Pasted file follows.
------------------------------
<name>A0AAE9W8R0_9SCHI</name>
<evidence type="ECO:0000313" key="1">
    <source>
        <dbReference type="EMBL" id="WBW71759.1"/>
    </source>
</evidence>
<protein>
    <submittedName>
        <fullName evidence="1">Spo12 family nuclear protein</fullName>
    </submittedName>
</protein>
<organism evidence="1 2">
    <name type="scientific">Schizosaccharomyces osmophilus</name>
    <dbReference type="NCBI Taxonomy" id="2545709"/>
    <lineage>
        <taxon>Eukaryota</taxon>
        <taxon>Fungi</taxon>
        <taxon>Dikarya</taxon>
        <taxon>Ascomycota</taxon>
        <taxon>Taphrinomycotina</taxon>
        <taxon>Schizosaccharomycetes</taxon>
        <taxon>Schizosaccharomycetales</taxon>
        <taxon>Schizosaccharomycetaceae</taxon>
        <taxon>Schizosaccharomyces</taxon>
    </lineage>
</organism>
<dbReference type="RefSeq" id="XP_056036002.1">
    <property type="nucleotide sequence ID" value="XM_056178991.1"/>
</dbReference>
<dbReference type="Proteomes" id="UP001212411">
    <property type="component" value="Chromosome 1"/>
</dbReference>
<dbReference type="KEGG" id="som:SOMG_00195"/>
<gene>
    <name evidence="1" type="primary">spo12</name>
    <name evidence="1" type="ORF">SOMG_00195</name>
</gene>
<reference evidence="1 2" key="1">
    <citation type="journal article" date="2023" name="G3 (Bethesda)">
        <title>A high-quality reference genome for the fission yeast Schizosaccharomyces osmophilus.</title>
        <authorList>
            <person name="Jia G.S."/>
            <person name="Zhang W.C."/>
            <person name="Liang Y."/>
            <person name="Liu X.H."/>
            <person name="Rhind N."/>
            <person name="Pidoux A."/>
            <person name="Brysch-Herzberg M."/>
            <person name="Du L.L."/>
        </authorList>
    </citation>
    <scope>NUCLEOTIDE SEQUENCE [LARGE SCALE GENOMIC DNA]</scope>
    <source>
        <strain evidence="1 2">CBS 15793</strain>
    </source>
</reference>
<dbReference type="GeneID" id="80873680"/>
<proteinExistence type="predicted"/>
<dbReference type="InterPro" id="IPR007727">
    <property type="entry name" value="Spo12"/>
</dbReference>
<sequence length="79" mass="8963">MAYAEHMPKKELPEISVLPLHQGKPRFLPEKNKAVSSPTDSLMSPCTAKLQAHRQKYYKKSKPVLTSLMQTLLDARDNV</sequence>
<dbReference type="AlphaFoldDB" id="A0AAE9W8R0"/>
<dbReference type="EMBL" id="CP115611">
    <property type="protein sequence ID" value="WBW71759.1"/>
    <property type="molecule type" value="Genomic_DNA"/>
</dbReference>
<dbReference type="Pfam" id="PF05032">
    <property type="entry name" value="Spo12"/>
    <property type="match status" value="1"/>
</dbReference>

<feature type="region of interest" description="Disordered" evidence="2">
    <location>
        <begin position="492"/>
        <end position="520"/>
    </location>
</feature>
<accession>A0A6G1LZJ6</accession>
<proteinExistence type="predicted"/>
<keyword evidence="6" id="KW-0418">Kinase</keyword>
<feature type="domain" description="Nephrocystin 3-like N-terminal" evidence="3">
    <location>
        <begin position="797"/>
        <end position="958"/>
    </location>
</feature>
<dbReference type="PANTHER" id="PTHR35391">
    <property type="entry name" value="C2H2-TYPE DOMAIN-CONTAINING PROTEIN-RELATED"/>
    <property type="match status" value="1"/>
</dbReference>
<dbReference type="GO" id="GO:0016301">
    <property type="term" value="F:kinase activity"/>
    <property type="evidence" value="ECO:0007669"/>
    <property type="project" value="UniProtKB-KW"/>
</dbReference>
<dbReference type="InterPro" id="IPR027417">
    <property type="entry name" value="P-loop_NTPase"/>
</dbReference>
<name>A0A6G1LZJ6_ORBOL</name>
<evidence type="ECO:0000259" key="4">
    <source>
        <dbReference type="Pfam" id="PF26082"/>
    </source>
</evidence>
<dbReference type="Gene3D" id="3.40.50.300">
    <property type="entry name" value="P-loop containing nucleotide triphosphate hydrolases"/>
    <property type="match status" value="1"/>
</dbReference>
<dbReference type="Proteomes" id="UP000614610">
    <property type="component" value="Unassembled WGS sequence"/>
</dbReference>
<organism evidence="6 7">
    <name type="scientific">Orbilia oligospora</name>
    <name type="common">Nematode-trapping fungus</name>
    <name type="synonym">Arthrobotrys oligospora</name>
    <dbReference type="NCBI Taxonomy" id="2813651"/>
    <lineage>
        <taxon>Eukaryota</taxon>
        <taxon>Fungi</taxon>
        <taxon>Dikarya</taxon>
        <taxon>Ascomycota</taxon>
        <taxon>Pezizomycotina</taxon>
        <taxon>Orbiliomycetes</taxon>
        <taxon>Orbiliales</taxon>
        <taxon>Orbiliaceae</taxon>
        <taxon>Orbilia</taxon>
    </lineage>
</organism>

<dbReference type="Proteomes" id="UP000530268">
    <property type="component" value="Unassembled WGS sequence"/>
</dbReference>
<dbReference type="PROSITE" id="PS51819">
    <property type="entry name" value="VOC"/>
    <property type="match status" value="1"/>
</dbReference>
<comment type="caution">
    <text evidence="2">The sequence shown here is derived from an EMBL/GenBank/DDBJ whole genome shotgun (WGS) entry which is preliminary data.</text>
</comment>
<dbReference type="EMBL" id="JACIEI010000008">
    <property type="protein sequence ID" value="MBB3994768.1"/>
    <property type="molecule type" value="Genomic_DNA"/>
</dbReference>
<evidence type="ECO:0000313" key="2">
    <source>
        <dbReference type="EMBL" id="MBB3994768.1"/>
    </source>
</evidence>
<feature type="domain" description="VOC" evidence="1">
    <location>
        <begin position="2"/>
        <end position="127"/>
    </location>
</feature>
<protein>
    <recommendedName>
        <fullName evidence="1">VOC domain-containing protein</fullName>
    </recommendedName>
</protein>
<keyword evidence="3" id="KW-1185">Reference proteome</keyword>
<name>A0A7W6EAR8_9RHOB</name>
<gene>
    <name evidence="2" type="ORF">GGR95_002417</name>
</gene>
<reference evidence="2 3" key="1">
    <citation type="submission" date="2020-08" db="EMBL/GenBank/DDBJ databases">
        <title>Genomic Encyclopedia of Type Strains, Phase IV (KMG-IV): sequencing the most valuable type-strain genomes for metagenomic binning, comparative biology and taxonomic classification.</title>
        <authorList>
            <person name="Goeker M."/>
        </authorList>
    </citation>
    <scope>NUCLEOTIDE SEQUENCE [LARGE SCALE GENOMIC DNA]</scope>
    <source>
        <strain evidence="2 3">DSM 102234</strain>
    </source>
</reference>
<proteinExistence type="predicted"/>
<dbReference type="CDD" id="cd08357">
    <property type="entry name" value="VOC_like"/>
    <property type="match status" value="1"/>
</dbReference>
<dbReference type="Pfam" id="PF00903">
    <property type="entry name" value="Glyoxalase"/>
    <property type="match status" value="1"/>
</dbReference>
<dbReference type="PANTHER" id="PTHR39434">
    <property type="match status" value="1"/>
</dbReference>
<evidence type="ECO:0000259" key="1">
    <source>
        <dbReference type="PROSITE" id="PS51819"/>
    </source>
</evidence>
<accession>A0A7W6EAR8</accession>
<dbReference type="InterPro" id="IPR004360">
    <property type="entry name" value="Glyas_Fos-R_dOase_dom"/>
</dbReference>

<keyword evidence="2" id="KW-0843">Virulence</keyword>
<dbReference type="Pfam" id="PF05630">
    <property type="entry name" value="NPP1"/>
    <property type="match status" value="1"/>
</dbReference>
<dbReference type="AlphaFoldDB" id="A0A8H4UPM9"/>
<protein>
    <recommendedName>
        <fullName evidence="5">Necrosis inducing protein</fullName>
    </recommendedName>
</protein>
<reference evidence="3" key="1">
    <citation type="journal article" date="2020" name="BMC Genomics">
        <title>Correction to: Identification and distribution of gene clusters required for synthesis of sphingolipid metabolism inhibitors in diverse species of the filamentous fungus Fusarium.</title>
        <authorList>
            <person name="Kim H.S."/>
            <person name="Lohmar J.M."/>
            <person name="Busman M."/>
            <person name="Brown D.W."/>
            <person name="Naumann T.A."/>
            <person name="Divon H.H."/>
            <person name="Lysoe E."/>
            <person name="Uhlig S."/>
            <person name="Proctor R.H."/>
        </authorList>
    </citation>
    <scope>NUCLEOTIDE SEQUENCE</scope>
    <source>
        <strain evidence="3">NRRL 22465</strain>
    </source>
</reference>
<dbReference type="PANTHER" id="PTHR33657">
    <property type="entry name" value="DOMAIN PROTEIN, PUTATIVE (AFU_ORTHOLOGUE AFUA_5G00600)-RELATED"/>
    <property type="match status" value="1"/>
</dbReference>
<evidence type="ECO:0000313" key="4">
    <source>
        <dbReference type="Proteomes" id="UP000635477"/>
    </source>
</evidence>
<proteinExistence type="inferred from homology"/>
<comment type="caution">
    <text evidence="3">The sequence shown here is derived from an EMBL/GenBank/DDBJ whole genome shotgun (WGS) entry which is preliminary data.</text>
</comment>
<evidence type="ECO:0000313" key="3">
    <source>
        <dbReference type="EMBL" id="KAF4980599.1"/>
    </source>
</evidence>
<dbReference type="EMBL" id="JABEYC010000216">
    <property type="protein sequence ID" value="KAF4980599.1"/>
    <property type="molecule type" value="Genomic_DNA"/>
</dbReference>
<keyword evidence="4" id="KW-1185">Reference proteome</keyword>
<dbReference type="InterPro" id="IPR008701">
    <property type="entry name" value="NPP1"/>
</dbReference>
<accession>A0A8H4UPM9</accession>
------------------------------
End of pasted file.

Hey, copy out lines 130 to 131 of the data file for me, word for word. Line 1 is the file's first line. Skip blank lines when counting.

    <property type="component" value="Unassembled WGS sequence"/>
</dbReference>